The cardinal principle of running a venture on sustainable business practices is gaining traction, prompting a recalibration of the growth-profitability balancing act, which is a great positive.
Illustration: Chaitanya Dinesh Surpur
While winter has started approaching globally in the northern hemisphere, the funding chill in the venture capital world is being felt for over 1.5 years now. The boom of late 2020, 2021 and some part of 2022 is so strongly ingrained in the minds that it has been hard to accept the vicious drop in funding pattern.
However, underlying this funding chill are compelling factors that validate the investment narrative. For instance, amounts committed by LPs (Limited Partners) towards India and SE Asia over the last 1-2 years are sizeable and large, and hence significant amount of dry powder is waiting to be deployed in the ecosystem. The fact that, in one of the earlier years, the total amount raised through PE/VC (private equity/venture capital) channels in India was higher than that raised via IPOs tells us the importance of this form of financing. The acceptance this has achieved in the last decade or so over being also-an-option is now strongly established. From being a tech-focussed avenue to now any and every sector looking for PE money, this has been a fantastic learning journey and fully embedded in the economy’s ecosystem.
The contemporary landscape is witnessing transformative shifts in PE investment strategies and startup management approaches. Many startups are gunning for profitability, and few are profitable already, which is a departure from the earlier approach of growth-at-any-cost. The cardinal principle of running a venture on sustainable business practices is gaining traction, prompting a recalibration of the growth-profitability balancing act, which is a great positive.
As more startups attain profitability and positive cash flows, the overt dependence on continued funding diminishes. Consequently, companies are redirecting focus towards building businesses rather than incessant fundraise efforts. Conversations within the industry are shifting from unit economics to profitability, long cash runways, and to a holistic perspective on performance metrics.
PEs and VCs are adopting a more cautious stance towards cash guzzling and cash-burning businesses. It is so much more critical now—creating the right kind of tech with lesser dollars, creating consumer connect through the best of products, services, and customer care practices. The spotlight is also on optimising on spends, as well as targeting superior & sharper returns. This can be achieved by taking a simplified approach to metrics, tied in with a versatile strategy, building purpose-driven teams with exceptional execution skills. So much more can be done by being mindful of every aspect of business-building and creating customer-focussed practices.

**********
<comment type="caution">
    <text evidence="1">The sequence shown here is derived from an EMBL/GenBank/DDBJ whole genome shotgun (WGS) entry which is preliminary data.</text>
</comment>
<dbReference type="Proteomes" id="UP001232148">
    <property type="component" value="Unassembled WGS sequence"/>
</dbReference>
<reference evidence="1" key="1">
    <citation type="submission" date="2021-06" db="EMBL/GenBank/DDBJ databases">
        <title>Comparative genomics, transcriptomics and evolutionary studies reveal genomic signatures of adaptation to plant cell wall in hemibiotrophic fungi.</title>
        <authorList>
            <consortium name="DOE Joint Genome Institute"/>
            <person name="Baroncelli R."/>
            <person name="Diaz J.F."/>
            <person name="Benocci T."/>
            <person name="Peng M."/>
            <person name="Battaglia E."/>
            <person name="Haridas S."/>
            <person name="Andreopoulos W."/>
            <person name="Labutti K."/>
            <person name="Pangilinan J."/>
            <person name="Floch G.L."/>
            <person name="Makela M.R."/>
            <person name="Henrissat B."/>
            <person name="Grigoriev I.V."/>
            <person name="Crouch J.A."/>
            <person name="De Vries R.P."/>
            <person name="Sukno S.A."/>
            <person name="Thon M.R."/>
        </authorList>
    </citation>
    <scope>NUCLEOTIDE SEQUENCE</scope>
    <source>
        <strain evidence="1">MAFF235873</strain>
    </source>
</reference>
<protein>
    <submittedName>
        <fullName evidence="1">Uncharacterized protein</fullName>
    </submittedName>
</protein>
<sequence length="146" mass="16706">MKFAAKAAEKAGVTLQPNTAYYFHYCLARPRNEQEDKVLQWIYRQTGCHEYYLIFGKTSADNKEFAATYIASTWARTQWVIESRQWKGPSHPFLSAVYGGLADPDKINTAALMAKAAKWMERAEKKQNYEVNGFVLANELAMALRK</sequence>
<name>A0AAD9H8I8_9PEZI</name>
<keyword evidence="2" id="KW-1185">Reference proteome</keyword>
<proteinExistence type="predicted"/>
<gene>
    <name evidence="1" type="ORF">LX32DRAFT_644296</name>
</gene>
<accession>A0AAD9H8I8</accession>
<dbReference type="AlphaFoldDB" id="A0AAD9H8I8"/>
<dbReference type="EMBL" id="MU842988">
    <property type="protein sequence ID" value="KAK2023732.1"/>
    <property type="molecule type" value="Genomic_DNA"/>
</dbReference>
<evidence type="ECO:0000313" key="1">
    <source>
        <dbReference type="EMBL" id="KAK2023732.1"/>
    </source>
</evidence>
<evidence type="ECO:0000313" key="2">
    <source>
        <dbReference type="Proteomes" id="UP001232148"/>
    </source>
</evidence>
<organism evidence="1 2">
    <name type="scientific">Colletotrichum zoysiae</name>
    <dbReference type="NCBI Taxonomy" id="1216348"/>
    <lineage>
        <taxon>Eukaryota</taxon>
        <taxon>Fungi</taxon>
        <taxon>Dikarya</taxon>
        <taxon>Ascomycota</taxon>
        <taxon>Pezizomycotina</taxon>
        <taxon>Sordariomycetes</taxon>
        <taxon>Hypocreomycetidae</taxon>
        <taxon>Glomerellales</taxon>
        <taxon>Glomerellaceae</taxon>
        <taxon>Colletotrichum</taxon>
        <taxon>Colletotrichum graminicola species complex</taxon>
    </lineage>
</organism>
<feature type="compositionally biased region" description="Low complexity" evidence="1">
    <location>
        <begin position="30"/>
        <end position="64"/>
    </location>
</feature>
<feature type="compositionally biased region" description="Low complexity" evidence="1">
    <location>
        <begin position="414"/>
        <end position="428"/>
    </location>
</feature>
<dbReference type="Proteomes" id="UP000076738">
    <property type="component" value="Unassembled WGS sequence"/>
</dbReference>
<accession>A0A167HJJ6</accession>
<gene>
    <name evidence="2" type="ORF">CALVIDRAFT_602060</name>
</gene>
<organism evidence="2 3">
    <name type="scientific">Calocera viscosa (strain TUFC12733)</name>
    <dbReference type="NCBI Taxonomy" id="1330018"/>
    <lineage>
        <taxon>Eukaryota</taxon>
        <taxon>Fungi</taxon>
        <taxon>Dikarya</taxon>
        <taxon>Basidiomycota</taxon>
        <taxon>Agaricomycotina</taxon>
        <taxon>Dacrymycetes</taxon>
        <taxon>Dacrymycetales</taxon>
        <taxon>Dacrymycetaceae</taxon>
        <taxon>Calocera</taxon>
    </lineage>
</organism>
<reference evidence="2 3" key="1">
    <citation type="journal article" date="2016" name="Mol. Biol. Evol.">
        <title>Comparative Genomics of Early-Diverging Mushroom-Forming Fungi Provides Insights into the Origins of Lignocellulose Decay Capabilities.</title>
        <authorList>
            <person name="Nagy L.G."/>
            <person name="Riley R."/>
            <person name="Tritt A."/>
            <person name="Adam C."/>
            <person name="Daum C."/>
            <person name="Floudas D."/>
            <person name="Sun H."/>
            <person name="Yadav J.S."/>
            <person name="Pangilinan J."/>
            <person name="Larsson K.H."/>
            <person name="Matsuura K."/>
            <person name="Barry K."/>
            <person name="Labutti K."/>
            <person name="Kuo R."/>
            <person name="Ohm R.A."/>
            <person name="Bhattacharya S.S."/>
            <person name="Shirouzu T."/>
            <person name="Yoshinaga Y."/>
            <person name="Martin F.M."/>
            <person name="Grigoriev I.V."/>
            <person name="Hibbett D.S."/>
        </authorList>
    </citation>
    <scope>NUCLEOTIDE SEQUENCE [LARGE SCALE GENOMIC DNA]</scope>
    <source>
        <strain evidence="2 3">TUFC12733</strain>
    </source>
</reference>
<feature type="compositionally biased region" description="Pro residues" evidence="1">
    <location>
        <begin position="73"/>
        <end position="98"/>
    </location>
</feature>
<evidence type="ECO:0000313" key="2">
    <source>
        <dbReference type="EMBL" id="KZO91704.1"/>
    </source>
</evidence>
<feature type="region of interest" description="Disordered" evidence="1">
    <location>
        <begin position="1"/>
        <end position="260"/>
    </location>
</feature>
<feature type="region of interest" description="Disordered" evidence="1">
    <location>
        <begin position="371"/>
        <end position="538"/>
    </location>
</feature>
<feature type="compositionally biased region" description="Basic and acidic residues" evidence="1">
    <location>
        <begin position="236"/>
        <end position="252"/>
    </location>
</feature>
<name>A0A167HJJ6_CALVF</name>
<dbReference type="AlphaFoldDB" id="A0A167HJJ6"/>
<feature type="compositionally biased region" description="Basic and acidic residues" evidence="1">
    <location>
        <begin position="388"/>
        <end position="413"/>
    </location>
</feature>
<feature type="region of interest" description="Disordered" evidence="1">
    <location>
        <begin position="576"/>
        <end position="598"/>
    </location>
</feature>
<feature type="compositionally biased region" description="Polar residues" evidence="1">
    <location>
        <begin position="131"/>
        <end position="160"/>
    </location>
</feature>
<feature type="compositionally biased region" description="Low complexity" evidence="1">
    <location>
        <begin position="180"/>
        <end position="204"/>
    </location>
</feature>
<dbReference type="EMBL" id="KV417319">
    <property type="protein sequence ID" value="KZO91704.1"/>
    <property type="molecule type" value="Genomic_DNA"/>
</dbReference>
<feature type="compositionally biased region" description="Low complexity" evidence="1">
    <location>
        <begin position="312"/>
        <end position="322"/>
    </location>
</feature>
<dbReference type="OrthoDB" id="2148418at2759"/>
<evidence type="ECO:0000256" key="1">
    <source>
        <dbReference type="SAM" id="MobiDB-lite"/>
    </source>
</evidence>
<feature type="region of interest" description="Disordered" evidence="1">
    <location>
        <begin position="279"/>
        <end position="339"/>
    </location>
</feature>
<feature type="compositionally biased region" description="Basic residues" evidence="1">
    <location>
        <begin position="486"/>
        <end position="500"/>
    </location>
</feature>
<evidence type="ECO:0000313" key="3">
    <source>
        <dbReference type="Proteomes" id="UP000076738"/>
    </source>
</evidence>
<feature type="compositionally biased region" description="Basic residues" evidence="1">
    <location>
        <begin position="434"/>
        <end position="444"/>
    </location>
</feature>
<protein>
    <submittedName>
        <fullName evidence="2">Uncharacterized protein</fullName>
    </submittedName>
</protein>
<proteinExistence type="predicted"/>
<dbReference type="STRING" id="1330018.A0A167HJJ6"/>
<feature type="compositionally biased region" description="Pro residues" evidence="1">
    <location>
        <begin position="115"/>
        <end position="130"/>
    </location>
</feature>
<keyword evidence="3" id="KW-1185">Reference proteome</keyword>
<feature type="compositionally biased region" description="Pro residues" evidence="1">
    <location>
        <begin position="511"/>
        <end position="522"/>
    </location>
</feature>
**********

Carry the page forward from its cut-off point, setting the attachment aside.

The battle for startups to raise their rounds of funding can be taxing. This involves not just time and effort but a certain concoction of emotion, uncertainty all woven together, leading to a feeling of excitement as well as stress.
The battle is won once the process of fundraise gets completed. But, in some ways, the quest of winning the war has just started. Now is the time to look at your array of possible strategies, and the need to pick and decide the direction to turn to, the initiatives to be kindled, and press the pedal. Many companies who are at this stage are wanting to tread a more cautious path, having burnt in the past in many ways. If this is not your first round of raise, you are perhaps wiser on how and where to deploy, which areas to strengthen, and how to win the war with lower losses keeping the ship sailing comfortably in high and low seas, and for longer periods of time.
There are the eight pillars of strength which need to be built if you have to sail high and long. The essence of stable businesses is given much more credence, whether you have a long path or even an early exit in mind, as that’s the real underlying and long-lasting value one is creating for the organisation and for all stakeholders.
For startups and organisations that are low on capital, there are many lessons to be imbibed. The best practices have emerged during survival times, which makes the organisation stronger and wiser. The real importance of cash flow and cash conservation thus dawns. There are numerous examples of companies in sectors like consumer, health care etc which have been able to demonstrate growth as well as turn profitable during times of low capital. This is when real out-of-the-box thinking happen and, hence, necessity is the really the mother of inventions. No amount of preaching works but all learning happens on self-mode when you are actively seeking solutions.
It is also seen that the importance of investment committees is so much higher now as they are the guiding force in many ways. These committees act as guiding forces focussed on capital allocation, stringent fiscal considerations, as well as validating the fundamentals of a business. There is strong merit in every player in the system thinking about the best ways of resource utilisation and make the venture more compelling for the customer and, hence, for the investors. It appears that there is a much saner sense prevailing in the system, which are opening up minds and inculcating better practices. And governance is getting better understood and being imbibed too.
In this era of heightened financial mindfulness, the impetus is on crafting compelling narratives that align with the tenets of purpose-driven leadership, superior execution, and consumer-centricity. As the industry gravitates towards these principles, it fortifies the notion that irrespective of market fluctuations, robust and purposeful enterprises will continue to find support and thrive in the dynamic landscape of PE/VC funding as well as overall business stability and growth.